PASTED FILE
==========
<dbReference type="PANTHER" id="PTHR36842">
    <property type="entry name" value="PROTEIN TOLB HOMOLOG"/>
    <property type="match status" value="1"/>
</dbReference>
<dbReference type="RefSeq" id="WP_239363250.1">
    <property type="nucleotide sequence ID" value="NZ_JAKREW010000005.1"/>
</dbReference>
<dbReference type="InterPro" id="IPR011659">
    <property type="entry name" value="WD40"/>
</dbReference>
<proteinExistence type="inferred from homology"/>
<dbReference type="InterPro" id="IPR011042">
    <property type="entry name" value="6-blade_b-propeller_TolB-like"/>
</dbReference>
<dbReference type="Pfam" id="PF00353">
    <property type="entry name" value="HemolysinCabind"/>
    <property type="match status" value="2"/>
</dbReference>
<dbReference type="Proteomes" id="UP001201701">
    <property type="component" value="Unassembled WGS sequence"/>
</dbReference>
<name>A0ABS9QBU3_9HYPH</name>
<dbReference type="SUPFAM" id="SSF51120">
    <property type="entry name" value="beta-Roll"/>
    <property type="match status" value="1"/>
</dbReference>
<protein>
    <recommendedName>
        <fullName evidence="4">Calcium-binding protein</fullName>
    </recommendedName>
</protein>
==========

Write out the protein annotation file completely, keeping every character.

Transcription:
<dbReference type="PANTHER" id="PTHR36842">
    <property type="entry name" value="PROTEIN TOLB HOMOLOG"/>
    <property type="match status" value="1"/>
</dbReference>
<dbReference type="RefSeq" id="WP_239363250.1">
    <property type="nucleotide sequence ID" value="NZ_JAKREW010000005.1"/>
</dbReference>
<dbReference type="InterPro" id="IPR011659">
    <property type="entry name" value="WD40"/>
</dbReference>
<proteinExistence type="inferred from homology"/>
<dbReference type="InterPro" id="IPR011042">
    <property type="entry name" value="6-blade_b-propeller_TolB-like"/>
</dbReference>
<dbReference type="Pfam" id="PF00353">
    <property type="entry name" value="HemolysinCabind"/>
    <property type="match status" value="2"/>
</dbReference>
<dbReference type="Proteomes" id="UP001201701">
    <property type="component" value="Unassembled WGS sequence"/>
</dbReference>
<name>A0ABS9QBU3_9HYPH</name>
<dbReference type="SUPFAM" id="SSF51120">
    <property type="entry name" value="beta-Roll"/>
    <property type="match status" value="1"/>
</dbReference>
<protein>
    <recommendedName>
        <fullName evidence="4">Calcium-binding protein</fullName>
    </recommendedName>
</protein>